Dr Tarez Graban at the Florida State University and her colleagues in the ‘Digital Scholars’ group invited me and Dr Anais Nony to discuss data surveillance from the perspective of digital humanities.
I have been involved in so many projects throughout my career, and sometimes lost track of the trajectory I have been making towards researching data ethics and data surveillance. The conversation with Dr Nony and the audience allowed me to (re-)visit and (re-)think the work I have produced in the past years, using theoretical concepts proposed by Dr Nony to look at my engagement with theory and practice in my not-so-short academic career so far.
I tried to summarise our conversation below:
Situated data ethics and data practices
Designing and creating ‘artefacts’ has become an important part in my teaching and research practices. I particularly enjoy developing artivist projects that require physical interactions as they prompt ‘affect’ (e.g., asking students to do street interviews to ask people to read out terms and conditions of a social media platform that they use). In a way, I think I am tackling the problem with desensitization about data surveillance, clicktivism, slacktivism. I exercise what Nony terms ‘cultural agency’ in her work ‘Nootechnics of the Digital‘.
But why these physical interactions are effective? The materiality of the objects would have a role to play (see Jane Bennett’s work on materiality and non-human agency).
What actions can media users take to ensure a “healthy” relationship with augmentation?
A good question followed up from the audience was on how to address data ethics in the uptake of AR technologies. That allowed me to talk about situated veillance practices and contextual data ethics, agency and control over technologies. We choose to sacrifice something in order to gain certain benefits. It’s a trade-off to think about how we negotiate data ethics.
But are we really in control? Are we really at peace with consent? Or, are we forced to have peace with consent, accepting the conditions? When we leave digital footprints on the internet, are we really conscious about what we are doing?
Meanings of data
Nony followed it up by cleverly picking up the ‘data journey’ framework Dr. Jo Bates, I and others developed in the AHRC-funded project ‘The Social Life of a Weather Datum‘, and using that to question (un)certainties of data when they travel, mutate. We don’t know what is going to happen after we give away our personal data, what meanings or practices would emerge after data are re-mixed, re-configured. Given the immateriality of data, once it’s gone, it’s no longer the one we used to own. Data mutate, all the time. It’s paradoxical that we thought big data would help us to predict the future, but on the contrary, as data being remixed, we are observing ‘uncertainties’ and how facts and established meanings being challenged.
Another good question about why physical interactions are affective. I think a lot of sensory experiences cannot be captured or datafied. There are a lot more we don’t know even if we thought we were collecting and processing massive amount of data already. There are also data that are unprocessable (for the time being). And these unattainable data, uncomputable data allow us to think about ‘invisibility’ of data practices. A lot of digital labour are invisible: for example, preparation, cleaning, training, checking, monitoring, etc. However, they are important for making sense of the data, making data visible. Why people engage in these invisible data labour when they don’t get any reward (e.g., parkrunners, digital slaves).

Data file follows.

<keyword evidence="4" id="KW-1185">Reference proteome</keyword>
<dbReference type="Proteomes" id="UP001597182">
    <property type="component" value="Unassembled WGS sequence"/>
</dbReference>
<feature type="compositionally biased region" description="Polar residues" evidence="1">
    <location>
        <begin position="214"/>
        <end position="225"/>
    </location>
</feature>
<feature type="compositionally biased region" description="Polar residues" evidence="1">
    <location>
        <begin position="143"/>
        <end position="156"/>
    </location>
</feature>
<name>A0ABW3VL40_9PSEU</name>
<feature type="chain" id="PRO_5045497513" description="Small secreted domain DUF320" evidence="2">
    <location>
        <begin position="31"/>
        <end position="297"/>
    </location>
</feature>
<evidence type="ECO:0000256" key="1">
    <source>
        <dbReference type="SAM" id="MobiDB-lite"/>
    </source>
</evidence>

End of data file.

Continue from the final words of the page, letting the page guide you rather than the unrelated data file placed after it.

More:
And this is linked with power relationships and power dynamics in the big data realm. Who are privileged by big data? How gender, race, ethnicity, class shape participation in data surveillance or souveillance (a concept proposed by Steve Mann)? Who has the rights to be forgotten? Who has the rights to know? Whose memories can be preserved, downloaded and archived (as seen in the BBC drama ‘Year and Years’)? Who has access to emergent technologies? Unfortunately, often we find those richer and better connected people can and benefit more.
A good question from Nony was about ’emancipatory media’. I felt I was empowered when I could figure out how to build an Arduino prototype, how I could build a Raspberry Pi weather station. Even if it took me a long time to learn (as I’m not a developer or a coder), but I felt empowered and a sense of achievement once I did it. It’s about self-development. But, today’s digital data-driven society expects efficiency, immediacy, instancy, rapid responses from people (and non-humans). Technologists and scientists, unlike humanists, expect accuracy and efficiency. They follow clock time, machine time. However, if humanistic approaches require us to slow down, to have some ‘Me time’, to have time for learning, appreciating and reflection. We’ll probably feel more liberated, emancipated if we enjoy ‘slow computing’ more. It’s about appreciating diversity, playfulness.
I asked the audience what data they were afraid of giving away. One said ‘Intellectual productions and personal data (ssn, address, passport number, etc)’. And one responded ‘forced consent aspect of applications.’
I personally learned a lot from participating in this webinar. I’m grateful to Tarez for this opportunity, to my co-speaker Anais for the enlightenment and intellectual inspiring conversation, and to the audience for the great questions and responses. I wish there will be another outlet where we can continue the discussion.
If you’d like to listen to the recorded webinar, visit here.